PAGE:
Objective: The recent outbreak of Novel Coronavirus Disease (COVID-19) is reminiscent of the SARS outbreak in 2003. We aim to compare the severity and mortality between male and female patients with COVID-19 or SARS.
Study Design and Setting: We extracted the data from: (1) a case series of 43 hospitalized patients we treated, (2) a public data set of the first 37 cases of patients who died of COVID-19 and 1,019 patients who survived in China, and (3) data of 524 patients with SARS, including 139 deaths, from Beijing in early 2003.
Results: Older age and a high number of comorbidities were associated with higher severity and mortality in patients with both COVID-19 and SARS. Age was comparable between men and women in all data sets. In the case series, however, men's cases tended to be more serious than women's (P = 0.035). In the public data set, the number of men who died from COVID-19 is 2.4 times that of women (70.3 vs. 29.7%, P = 0.016). In SARS patients, the gender role in mortality was also observed. The percentage of males were higher in the deceased group than in the survived group (P = 0.015).
Conclusion: While men and women have the same prevalence, men with COVID-19 are more at risk for worse outcomes and death, independent of age.
Coronavirus is a large family of viruses that cause illnesses ranging from the common cold to severe pneumonia, such as SARS and Middle East Respiratory Syndrome (MERS). SARS-CoV-2 was first identified in Wuhan, China, by the Chinese Center for Disease Control and Prevention (CDC) . Both epidemiological and clinical features of patients with COVID-19 have recently been reported. However, little data on the prognostic factors of COVID-19 have been reported.
In the Case series of COVID-19, consistent with previous reports, older patients (≥65 years old), were more likely to have a Severe type of COVID-19. Men tended to develop more serious cases than women, according to the clinical classification of severity. In the Public data set of COVID-19, we also found that the percentage of older age (≥65 years) was much higher in the deceased patients than in the patients who survived (83.8% in 37 deceased patients vs. 13.2% in 1,019 patients who survived).
The number of men is 2.4 times that of women in the deceased patients. While men and women had the same susceptibility, men were more prone to dying.
This is the first preliminary study investigating the role of gender in morbidity and mortality of SARS-CoV-2 infection. One study of 425 patients with COVID-19 indicated that 56% were males. Another study of 140 patients found that 50.7% were males. In the present study, similar susceptibility to SARS-CoV-2 between males and females was observed in 1,019 patients who survived the disease (50.0% males), collected from a public data set and in a case series of 43 hospitalized patients (51.2% males). Although the deceased patients were significantly older than the patients who survived COVID-19, ages were comparable between males and females in both the deceased and the patients who survived. Therefore, gender is a risk factor for higher severity and mortality in patients with COVID-19, independent of age and susceptibility. This gender factor, as well as higher incidences in men for most of the diseases, could correlate with a general demographic fact of a shorter life expectancy in men compared to women in China and in the world in general. Although there is no significant difference in median age between male and female groups, the maximum of the range of IQR is lower in males in the case series.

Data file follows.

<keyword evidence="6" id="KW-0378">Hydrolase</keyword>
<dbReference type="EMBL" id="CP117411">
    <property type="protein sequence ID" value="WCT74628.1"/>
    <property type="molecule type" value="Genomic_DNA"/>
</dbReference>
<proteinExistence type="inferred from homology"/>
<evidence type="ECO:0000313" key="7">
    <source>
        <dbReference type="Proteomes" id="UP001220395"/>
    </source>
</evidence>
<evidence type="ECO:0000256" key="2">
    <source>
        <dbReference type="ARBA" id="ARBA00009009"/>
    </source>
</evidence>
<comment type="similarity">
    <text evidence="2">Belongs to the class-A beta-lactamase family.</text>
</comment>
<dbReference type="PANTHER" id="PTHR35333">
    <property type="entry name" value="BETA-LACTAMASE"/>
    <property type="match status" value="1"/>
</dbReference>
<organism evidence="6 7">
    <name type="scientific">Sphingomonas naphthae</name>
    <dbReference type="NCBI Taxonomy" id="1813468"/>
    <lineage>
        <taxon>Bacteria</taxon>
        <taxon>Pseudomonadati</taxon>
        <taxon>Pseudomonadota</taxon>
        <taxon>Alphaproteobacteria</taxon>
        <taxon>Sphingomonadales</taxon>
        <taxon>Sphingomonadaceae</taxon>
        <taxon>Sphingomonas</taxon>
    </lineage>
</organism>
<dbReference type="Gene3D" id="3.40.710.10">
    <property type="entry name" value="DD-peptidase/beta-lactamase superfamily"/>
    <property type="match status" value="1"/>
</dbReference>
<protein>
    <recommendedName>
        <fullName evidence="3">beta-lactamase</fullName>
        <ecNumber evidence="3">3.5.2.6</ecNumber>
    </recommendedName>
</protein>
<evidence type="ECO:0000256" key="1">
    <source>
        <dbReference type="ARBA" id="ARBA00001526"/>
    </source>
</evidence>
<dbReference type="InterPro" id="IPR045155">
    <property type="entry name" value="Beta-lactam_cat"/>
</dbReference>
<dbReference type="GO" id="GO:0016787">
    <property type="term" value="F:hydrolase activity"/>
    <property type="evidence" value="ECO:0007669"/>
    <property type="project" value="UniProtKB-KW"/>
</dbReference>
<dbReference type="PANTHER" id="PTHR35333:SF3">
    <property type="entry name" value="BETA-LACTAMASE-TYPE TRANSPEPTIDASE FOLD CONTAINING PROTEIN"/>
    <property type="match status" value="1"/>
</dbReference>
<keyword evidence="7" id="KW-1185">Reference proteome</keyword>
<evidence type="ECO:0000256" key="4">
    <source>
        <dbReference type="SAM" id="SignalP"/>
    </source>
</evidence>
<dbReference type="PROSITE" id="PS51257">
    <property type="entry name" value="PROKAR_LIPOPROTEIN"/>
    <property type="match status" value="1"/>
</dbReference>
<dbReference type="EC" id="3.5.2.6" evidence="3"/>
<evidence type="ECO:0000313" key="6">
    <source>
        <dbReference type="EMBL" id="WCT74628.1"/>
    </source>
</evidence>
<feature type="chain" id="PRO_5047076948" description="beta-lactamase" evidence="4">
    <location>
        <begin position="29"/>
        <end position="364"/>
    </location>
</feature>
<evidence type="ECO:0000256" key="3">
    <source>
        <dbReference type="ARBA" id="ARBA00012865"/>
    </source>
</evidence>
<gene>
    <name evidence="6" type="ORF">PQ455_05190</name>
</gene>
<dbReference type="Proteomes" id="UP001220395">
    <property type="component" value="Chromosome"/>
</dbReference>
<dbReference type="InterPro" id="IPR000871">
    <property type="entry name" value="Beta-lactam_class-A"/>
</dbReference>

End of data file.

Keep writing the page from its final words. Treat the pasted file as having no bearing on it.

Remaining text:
In early 2003, we participated in the Beijing Municipal Medical Taskforce of SARS. Here, we re-analyzed the data of a large population of 520 SARS patients, including 135 deaths in Beijing, and summarized the experience and lessons for present use, because SARS-CoV-2 and SARS-CoV attack cells via the same receptor, ACE2. We have previously reported that high protein expression of ACE2 receptor in specific organs correlated with specific organ failures, indicated by corresponding clinical parameters in SARS patients. It has been shown that circulating ACE2 levels are higher in men than in women and in patients with diabetes or cardiovascular diseases.
This study has some limitations. First, for severity analysis, only a case series of 43 patients with SARS-CoV-2 was included, because detailed patient information, particularly regarding clinical outcomes, was unavailable in the public data set. Second, for mortality analysis only the first 37 cases of patients who died of SARS-CoV-2 were included. Due to the urgent circumstances we are living in, there was no access to unique, homogeneous data for COVID. It could affect the analysis and any possible biased results. However, this is the first preliminary analysis investigating the role of gender in morbidity and mortality in patients with SARS-CoV-2. More clinical and basic research regarding gender and other prognostic factors for individualized assessment and treatment is needed in the future.
In conclusion, this is the first preliminary study investigating the role of gender in morbidity and mortality in patients with COVID-19. Men with COVID-19 are more at risk for worse outcomes and death, independent of age.
Reference & Source information: https://www.frontiersin.org/
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